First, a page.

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Innocent Spouse Relief

Many married taxpayers choose to file a joint tax return because of the benefits to be derived from this filing status. On a joint return, both taxpayers are jointly and individually responsible for the tax and any interest or penalty due on the return, even if they later divorce. This is true even if a divorce decree should state that your former spouse will be solely responsible for any amounts due on previously filed joint returns.

The situation can exist, then, where one spouse could be held responsible for all the tax due, even if all the income was earned by the other spouse. In cases like this, the IRS, in the interest of equity may allow a spouse in such a situation to be relieved of tax, interest, and penalties that are due on the joint tax return.

The situation could exist when one spouse who knows nothing about the filing of the tax return, finds himself or herself responsible for the tax liability of the other spouse. In this case, he or she may be considered an innocent spouse.

By requesting the innocent spouse relief, you can be relieved of the responsibility for paying tax, interest, and penalties, if your spouse (or former spouse) improperly reported items, or omitted items on your joint tax return. To request the innocent spouse relief, you need to file Form 8857, Request for Innocent Spouse Relief, with the IRS.

An innocent spouse can get relief when the other spouse makes false reports on a joint tax return. The IRS offers innocent parties a way to get out from under tax debt liability that is the result of mistakes or errors made by the other party on a joint tax return. The IRS created the innocent spouse relief because situations do arise where it would be unfair to hold a spouse liable for the tax liability that was created by the other spouse.

It is very important that the innocent spouse relief should not be confused with the injured spouse allocation. By requesting innocent spouse relief, you can be relieved of the responsibility for paying tax, interest, and penalties if your spouse (or former spouse) improperly reported or omitted items on your joint tax return. If the relief is granted, the tax, interest, and penalties that qualify for the relief, will be collected only from your spouse (or former spouse).

However, you are jointly and individually responsible for any tax, interest, and penalties that do not qualify for the relief; and the IRS will collect these amounts from either you or your spouse (or former spouse).

After you file Form 8857, it is the IRS, which will figure the amount of the liability (if any) that you are responsible for; you are not required to figure this amount yourself.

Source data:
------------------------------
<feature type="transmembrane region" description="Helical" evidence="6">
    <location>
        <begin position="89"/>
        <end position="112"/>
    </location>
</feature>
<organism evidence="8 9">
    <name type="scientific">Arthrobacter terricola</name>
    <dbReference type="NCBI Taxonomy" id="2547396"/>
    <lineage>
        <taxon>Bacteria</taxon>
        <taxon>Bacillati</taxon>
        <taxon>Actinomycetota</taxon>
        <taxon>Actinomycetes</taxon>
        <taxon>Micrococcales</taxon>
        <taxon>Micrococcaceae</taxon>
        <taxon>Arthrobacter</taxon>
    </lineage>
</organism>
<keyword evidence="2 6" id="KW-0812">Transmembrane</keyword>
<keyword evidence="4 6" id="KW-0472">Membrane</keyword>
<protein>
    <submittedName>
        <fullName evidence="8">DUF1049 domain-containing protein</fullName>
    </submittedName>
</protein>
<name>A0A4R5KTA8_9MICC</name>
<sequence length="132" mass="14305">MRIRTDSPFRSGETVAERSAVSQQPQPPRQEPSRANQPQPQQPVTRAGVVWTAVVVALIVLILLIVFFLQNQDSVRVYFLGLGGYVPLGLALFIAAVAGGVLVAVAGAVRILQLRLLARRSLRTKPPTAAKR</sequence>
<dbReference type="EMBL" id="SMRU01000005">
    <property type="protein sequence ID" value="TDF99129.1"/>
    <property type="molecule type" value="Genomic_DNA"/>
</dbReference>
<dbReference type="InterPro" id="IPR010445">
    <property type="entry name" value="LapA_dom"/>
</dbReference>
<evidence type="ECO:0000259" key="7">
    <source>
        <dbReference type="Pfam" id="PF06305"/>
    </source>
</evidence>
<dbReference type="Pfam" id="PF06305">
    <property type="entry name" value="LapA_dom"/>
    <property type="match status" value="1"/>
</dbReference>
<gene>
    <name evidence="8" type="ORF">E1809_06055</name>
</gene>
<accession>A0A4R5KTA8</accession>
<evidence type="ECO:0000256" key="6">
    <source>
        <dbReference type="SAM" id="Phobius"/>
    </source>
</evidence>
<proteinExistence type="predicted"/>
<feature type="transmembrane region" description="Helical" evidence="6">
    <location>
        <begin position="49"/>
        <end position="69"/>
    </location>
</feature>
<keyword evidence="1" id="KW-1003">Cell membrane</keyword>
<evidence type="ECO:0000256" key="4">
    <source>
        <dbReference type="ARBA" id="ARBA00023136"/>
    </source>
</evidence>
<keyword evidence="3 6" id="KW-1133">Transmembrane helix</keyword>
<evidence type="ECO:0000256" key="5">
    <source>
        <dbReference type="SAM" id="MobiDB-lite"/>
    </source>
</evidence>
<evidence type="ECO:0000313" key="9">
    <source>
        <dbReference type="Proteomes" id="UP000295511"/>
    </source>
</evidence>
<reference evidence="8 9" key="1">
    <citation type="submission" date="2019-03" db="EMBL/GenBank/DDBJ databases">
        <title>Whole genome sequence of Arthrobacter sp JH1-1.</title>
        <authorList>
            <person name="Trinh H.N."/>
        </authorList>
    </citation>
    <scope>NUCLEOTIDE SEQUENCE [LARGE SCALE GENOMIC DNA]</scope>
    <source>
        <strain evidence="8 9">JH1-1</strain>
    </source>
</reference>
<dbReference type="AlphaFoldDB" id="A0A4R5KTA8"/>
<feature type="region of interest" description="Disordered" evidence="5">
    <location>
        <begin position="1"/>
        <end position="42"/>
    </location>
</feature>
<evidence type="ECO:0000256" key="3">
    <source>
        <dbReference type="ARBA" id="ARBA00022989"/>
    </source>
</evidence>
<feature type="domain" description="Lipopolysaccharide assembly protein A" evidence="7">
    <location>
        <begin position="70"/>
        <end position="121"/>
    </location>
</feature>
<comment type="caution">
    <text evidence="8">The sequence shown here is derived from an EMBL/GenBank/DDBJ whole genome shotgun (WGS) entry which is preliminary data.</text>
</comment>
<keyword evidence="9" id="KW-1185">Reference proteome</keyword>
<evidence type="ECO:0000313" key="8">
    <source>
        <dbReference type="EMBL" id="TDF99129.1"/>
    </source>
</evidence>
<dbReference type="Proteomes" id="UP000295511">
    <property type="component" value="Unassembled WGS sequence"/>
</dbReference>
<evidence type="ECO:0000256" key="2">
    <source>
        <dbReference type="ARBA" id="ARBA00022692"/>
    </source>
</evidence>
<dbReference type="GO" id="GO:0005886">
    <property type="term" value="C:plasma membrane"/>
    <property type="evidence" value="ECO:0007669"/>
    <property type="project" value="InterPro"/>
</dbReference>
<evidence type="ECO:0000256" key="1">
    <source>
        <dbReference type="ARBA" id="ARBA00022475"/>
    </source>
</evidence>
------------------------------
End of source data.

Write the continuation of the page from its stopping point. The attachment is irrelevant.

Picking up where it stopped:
You must meet all of the following conditions, to qualify for the innocent spouse relief:

• You filed a joint return, which has an understatement of tax, due to erroneous items (defined below) of your spouse (or former spouse).

• You can establish that at the time you signed the joint return, you did not know, and had no reason to know, that there was an understatement of tax.

• You are able to prove that the understatement of tax did not bring a significant benefit to you. The deception would not be considered a significant benefit simply because your spouse supports you.

• Taking into account all the facts and circumstances, it would be unfair to hold you liable for the understatement.

• You and your spouse (or former spouse), did not transfer property to one another as part of a fraudulent scheme. A fraudulent scheme includes a scheme to defraud the IRS or other third party, such as a creditor, ex-spouse, or business partner.

Erroneous items can fall into either of the following category:

• Unreported income. This is any gross income received by your spouse (or former spouse) that is not reported.

• Incorrect deduction, credit, or basis. This is any improper deduction, credit, or property basis claimed by your spouse (or former spouse).

The primary objective of this article is to empower taxpayers to learn to do their own taxes. For more information on how to deal with injured/innocent spouse situations, grab yourself a copy of “Doing Your Own Taxes is as Easy as 1, 2, 3,” ($6.98) on



Milton G Boothe is an IRS Enrolled Agent with over twenty years of tax and financial accounting experience, including several years at PricewaterhouseCoopers. He is also a British certified Chartered Accountant. He is currently employed in private tax practices where he helps people resolve their tax problems, minimize their taxes, and routinely represents the interests of taxpayers before the Internal Revenue Service. As an Enrolled Agent (EA) Boothe is a federally-authorized tax practitioner who has technical expertise in the field of taxation and who is empowered by the U.S. Department of the Treasury to represent taxpayers before all administrative levels of the IRS for audits, collections, and appeals.
Milton G Boothe is also the author of several tax publications, wherein he encourages people to empower themselves by learning to do their own taxes.